I’ve always know that Lambdas existed and had some idea as to what they were (inline functions right?); but I never really bothered to learn how to use them (and the few times I came across them i had no idea what I was looking at). It wasn’t until recently, while reading about the new c++11 features, that I finally came to understand what they are and how to use them. With my more recent discovery that (unlike most new c++11 features) they can be used in Visual Studio 2010 I thought I’d share my new insight.
Because it took me a while to get my head around them I’ve tried to make this explanation as simple as possible so a relative newcomer to c++ can understand them. However I will point out that if you don’t know what function pointers are and how to use them your going to struggle with the lambdas.
Continue reading Lambdas: What are they and When to use them!
I recently wrote a short demo program on how to setup a Multi-window Multi-context OpenGL demo using GLFW3. I thought I’d write a tutorial on how to setup this demo for yourself.
The tutorial is specific to MS Visual Studio 2012, however all the code and 3rd party libs are platform independent, so it shouldn’t be hard to port this to Mac/Linux.
The full source code is available here.
Update: Full source code for Visual Studio 2013 can be found here.
GLFW3, the successor to the popular GLFW2 cross-platform window management framework is nearing release. Update: GLFW3 was release some time ago now. Among it’s new features is support for multiple windows (each with a separate OpenGL context). Seeing this i decided to give it a go.
The Goal is to draw the same scene to two different windows, giving each window a separate camera so they can see the scene from different angles. for the demo we’ll use a simple rotating quad as the “scene”.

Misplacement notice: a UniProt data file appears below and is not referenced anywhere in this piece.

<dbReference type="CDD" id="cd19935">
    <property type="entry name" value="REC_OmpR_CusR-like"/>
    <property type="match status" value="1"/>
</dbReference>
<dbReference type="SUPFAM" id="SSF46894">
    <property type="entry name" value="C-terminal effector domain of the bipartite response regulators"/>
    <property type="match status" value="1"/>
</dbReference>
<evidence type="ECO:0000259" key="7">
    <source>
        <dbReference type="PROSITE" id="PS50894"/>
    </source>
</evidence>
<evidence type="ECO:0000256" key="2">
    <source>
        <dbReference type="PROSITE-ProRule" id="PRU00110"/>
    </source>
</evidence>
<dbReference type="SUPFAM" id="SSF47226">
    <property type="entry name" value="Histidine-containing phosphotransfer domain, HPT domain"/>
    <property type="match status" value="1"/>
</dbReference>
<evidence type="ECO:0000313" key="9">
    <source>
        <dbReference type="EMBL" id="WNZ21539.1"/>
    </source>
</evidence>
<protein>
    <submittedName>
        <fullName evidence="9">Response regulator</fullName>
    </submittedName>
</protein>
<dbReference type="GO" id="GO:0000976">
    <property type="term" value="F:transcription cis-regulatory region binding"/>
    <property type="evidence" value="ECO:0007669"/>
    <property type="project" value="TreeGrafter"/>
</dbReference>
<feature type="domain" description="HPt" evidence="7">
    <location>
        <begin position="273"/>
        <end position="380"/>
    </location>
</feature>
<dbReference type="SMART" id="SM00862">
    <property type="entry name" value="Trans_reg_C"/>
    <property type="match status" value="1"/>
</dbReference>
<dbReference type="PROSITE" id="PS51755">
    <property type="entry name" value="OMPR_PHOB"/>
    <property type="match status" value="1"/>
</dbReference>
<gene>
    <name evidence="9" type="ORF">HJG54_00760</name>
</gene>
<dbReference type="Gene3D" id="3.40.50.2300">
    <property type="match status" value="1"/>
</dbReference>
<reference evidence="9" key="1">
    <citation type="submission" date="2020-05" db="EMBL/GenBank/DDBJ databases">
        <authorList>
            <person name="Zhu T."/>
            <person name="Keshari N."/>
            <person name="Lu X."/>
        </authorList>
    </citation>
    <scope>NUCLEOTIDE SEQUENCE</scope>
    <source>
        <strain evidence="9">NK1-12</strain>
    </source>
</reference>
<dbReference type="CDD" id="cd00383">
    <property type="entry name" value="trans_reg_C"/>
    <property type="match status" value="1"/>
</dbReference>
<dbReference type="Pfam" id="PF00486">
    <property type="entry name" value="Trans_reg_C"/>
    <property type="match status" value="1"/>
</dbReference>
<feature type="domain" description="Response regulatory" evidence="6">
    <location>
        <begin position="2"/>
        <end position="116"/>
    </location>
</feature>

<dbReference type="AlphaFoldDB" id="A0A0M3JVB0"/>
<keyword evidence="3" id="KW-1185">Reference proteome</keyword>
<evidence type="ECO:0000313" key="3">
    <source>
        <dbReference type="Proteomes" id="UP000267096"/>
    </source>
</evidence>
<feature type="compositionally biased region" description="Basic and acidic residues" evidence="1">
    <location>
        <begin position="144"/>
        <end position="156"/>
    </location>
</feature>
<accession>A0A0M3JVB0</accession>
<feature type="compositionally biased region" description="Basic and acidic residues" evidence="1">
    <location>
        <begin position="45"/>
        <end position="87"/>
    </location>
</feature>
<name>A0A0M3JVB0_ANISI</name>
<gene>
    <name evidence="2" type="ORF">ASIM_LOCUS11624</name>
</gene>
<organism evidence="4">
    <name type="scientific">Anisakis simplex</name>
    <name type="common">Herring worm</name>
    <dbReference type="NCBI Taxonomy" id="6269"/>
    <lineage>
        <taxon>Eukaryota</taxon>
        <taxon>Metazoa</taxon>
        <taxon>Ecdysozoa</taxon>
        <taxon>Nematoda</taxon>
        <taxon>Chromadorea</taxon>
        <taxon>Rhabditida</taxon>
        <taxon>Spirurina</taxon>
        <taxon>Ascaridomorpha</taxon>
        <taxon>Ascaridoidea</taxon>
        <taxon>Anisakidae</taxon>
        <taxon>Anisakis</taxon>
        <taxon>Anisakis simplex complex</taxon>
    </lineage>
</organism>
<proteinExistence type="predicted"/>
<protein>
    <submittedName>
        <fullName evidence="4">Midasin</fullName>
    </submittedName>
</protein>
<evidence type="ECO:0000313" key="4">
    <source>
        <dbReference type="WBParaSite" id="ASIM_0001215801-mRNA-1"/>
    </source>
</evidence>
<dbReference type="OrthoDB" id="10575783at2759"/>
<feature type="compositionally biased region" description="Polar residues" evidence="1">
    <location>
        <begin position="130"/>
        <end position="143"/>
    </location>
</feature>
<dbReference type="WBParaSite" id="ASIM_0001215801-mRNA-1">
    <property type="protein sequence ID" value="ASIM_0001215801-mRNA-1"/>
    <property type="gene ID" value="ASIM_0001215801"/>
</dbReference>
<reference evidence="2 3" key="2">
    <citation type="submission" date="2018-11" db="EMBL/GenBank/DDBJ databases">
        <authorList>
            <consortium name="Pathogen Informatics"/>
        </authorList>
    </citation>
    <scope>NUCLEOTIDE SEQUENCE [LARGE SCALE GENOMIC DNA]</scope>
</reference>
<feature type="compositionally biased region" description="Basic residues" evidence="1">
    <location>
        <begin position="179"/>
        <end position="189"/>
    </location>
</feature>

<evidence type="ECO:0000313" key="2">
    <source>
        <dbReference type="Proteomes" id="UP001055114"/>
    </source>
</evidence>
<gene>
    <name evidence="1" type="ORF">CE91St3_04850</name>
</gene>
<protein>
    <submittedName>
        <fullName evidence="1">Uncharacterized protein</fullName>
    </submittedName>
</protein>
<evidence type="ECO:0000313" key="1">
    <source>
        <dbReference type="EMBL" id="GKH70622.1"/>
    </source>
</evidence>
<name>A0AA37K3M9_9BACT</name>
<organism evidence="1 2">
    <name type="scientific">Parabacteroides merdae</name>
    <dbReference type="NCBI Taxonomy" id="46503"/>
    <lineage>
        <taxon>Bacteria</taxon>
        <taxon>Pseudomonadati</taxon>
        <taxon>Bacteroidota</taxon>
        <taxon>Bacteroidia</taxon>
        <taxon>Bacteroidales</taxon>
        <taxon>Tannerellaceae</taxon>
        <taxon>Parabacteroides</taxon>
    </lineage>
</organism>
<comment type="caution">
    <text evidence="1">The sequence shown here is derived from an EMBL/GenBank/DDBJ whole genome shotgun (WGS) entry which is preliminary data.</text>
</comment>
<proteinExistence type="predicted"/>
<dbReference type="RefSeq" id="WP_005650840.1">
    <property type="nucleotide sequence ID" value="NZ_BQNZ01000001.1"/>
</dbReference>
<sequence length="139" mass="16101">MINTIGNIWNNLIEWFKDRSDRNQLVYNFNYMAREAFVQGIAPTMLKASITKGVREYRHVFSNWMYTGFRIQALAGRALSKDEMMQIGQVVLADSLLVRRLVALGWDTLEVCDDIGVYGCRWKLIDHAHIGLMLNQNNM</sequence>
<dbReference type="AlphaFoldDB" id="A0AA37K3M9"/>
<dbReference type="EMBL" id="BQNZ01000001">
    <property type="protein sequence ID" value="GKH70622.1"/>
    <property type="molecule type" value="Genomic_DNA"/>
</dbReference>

Using multiple windows involves solving several challenges, including:
- Tracking which OpenGL Context is active.
- Sharing Data between the different OpenGl Contexts (and therefor Window).
- Being able to re-size each window individually and have the correct OpenGL Context update.
- Closing windows at any time.
Continue reading Tutorial: Multiple Windows with GLFW3 and GLEW MX
I’ve been curious for a while now about the performance of the MS
for each C++ extension compared to the traditional for loop. So a couple of weeks ago I dug up and old performance testing framework I’d put together and found out for myself.
The Framework works by running a specified piece of code (using a function pointer) a specified number of times. It uses Microsoft’s Query Performance Counter (QPC) to time the code each run and reports the average time as well as some other stats. I used it to run a number of different For and For each loops on the same data/container to see which one performs best. A reset function can be specified and used to reset data between each test run. The Full framework used can be found Here. Continue reading For vs For Each